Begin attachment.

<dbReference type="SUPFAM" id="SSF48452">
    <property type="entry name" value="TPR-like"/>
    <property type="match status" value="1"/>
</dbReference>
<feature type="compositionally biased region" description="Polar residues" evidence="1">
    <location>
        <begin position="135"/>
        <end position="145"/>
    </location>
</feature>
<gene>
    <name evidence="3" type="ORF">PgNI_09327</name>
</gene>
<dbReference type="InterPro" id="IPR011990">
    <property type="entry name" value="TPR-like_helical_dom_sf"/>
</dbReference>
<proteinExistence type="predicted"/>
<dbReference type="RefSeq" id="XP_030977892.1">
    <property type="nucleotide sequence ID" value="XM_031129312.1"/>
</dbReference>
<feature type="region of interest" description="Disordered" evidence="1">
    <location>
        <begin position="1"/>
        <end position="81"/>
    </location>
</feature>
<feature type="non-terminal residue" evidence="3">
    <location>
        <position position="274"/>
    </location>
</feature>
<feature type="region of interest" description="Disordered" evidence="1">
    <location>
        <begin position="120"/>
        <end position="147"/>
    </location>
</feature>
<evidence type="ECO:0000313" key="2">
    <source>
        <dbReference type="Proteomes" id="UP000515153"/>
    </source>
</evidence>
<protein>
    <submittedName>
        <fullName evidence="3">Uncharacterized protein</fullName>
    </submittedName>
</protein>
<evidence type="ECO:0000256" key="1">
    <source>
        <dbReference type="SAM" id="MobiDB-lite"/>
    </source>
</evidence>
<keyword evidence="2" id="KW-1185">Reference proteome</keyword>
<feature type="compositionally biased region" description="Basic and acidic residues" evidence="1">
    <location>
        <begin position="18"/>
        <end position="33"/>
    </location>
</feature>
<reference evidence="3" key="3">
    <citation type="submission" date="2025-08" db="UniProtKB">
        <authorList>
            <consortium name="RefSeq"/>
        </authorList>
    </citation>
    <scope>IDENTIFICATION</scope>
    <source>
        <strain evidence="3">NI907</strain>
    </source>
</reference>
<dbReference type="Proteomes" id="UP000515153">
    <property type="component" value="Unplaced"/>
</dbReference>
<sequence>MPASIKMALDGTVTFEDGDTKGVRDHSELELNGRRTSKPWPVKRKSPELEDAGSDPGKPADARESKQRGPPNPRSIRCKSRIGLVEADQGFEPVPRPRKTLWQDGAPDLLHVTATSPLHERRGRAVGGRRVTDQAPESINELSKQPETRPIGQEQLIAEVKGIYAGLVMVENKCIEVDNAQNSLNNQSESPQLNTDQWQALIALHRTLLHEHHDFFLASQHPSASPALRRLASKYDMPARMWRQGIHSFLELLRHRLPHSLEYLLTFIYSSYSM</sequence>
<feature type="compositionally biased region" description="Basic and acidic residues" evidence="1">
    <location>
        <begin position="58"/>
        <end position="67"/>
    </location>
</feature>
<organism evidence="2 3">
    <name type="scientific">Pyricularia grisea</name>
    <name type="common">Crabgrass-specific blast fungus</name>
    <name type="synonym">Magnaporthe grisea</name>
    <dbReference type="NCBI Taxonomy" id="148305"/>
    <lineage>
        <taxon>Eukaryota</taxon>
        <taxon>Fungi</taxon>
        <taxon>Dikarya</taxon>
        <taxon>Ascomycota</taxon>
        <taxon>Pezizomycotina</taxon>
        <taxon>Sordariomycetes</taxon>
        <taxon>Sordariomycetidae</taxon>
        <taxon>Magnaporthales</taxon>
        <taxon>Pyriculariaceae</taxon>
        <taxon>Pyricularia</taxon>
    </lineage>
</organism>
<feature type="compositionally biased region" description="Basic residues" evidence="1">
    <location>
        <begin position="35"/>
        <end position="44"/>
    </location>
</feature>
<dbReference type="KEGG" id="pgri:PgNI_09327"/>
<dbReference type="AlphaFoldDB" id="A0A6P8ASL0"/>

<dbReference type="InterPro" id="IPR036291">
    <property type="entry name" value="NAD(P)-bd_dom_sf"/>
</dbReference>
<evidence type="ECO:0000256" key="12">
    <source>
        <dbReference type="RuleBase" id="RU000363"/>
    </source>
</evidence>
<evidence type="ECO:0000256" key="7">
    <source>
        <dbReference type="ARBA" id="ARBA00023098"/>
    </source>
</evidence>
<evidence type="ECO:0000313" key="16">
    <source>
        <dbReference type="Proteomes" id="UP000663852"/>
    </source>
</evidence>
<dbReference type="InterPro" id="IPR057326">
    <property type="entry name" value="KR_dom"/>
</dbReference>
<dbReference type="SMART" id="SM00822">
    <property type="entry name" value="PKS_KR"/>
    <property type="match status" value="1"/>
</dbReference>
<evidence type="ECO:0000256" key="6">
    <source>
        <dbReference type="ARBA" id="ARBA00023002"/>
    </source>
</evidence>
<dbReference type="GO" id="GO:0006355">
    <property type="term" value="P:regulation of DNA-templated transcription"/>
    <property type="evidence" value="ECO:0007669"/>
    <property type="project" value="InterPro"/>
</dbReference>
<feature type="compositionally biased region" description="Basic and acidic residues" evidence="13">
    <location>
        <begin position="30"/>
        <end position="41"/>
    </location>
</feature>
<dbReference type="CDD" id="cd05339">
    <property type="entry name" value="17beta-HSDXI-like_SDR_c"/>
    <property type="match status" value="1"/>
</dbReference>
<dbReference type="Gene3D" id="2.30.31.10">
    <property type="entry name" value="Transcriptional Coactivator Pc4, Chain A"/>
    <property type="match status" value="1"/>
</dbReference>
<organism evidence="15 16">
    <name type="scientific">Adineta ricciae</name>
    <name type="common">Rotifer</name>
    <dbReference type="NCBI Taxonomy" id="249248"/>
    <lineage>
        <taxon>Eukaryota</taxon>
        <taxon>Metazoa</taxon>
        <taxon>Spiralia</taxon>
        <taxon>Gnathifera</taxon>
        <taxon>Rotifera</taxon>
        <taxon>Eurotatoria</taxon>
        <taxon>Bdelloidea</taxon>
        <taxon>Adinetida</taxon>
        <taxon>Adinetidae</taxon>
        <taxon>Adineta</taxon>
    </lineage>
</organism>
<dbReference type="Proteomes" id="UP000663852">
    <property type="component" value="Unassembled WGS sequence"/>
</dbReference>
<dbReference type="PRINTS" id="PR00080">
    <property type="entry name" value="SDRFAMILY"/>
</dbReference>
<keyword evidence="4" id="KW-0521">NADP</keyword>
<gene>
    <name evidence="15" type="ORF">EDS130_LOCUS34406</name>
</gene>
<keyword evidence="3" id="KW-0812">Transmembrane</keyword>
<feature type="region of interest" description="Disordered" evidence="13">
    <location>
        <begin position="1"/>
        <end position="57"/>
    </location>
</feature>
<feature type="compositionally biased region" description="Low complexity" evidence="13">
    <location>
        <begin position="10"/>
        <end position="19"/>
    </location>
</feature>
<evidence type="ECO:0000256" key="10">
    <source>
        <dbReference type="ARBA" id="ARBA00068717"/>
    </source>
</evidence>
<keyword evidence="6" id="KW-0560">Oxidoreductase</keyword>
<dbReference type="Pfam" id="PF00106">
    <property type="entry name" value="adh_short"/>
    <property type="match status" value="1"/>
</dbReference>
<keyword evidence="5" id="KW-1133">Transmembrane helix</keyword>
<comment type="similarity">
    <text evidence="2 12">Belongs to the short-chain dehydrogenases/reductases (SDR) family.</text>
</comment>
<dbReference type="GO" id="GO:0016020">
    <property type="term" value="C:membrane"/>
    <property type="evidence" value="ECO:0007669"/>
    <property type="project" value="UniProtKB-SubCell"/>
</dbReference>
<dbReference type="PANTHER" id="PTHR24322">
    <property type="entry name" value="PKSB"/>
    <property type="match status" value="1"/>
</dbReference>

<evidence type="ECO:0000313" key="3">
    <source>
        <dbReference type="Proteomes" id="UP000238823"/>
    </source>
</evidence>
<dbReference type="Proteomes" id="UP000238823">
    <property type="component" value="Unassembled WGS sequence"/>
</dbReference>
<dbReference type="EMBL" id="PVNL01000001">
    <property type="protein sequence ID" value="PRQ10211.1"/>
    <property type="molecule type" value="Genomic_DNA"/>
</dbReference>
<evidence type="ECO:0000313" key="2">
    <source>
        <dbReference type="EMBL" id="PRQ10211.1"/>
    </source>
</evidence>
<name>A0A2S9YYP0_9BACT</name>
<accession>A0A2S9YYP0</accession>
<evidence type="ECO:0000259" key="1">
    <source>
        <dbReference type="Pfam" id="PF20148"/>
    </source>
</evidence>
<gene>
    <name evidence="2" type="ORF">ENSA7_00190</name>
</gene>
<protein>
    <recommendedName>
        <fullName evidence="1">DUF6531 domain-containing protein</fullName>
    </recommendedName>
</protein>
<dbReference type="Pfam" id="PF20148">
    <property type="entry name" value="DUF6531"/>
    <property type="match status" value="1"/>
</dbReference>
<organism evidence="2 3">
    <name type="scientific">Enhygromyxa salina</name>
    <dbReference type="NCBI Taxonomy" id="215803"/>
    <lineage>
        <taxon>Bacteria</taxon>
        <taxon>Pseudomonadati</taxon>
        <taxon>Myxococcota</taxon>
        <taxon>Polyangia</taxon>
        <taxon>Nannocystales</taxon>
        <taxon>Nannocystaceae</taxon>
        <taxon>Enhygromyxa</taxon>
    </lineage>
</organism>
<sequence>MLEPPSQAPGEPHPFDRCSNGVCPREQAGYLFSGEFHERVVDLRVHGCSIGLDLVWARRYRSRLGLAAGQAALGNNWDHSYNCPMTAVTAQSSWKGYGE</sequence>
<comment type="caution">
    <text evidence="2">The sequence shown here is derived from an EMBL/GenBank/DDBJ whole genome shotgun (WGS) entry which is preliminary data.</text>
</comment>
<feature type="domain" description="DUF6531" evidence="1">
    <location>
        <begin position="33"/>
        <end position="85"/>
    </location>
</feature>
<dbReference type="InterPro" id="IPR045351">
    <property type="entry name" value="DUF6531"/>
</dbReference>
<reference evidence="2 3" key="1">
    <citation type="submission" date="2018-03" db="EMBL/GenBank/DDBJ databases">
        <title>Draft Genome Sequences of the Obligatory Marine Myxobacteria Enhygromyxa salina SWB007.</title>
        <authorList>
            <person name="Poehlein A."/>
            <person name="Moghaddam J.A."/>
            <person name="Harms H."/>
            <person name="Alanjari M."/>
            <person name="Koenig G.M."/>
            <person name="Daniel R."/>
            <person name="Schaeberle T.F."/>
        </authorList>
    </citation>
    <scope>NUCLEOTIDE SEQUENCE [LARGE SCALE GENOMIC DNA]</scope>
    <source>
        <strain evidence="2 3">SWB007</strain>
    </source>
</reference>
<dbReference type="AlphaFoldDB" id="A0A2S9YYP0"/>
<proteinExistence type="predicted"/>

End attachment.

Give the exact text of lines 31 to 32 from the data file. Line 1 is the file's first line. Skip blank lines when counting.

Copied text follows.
</feature>
<feature type="region of interest" description="Disordered" evidence="1">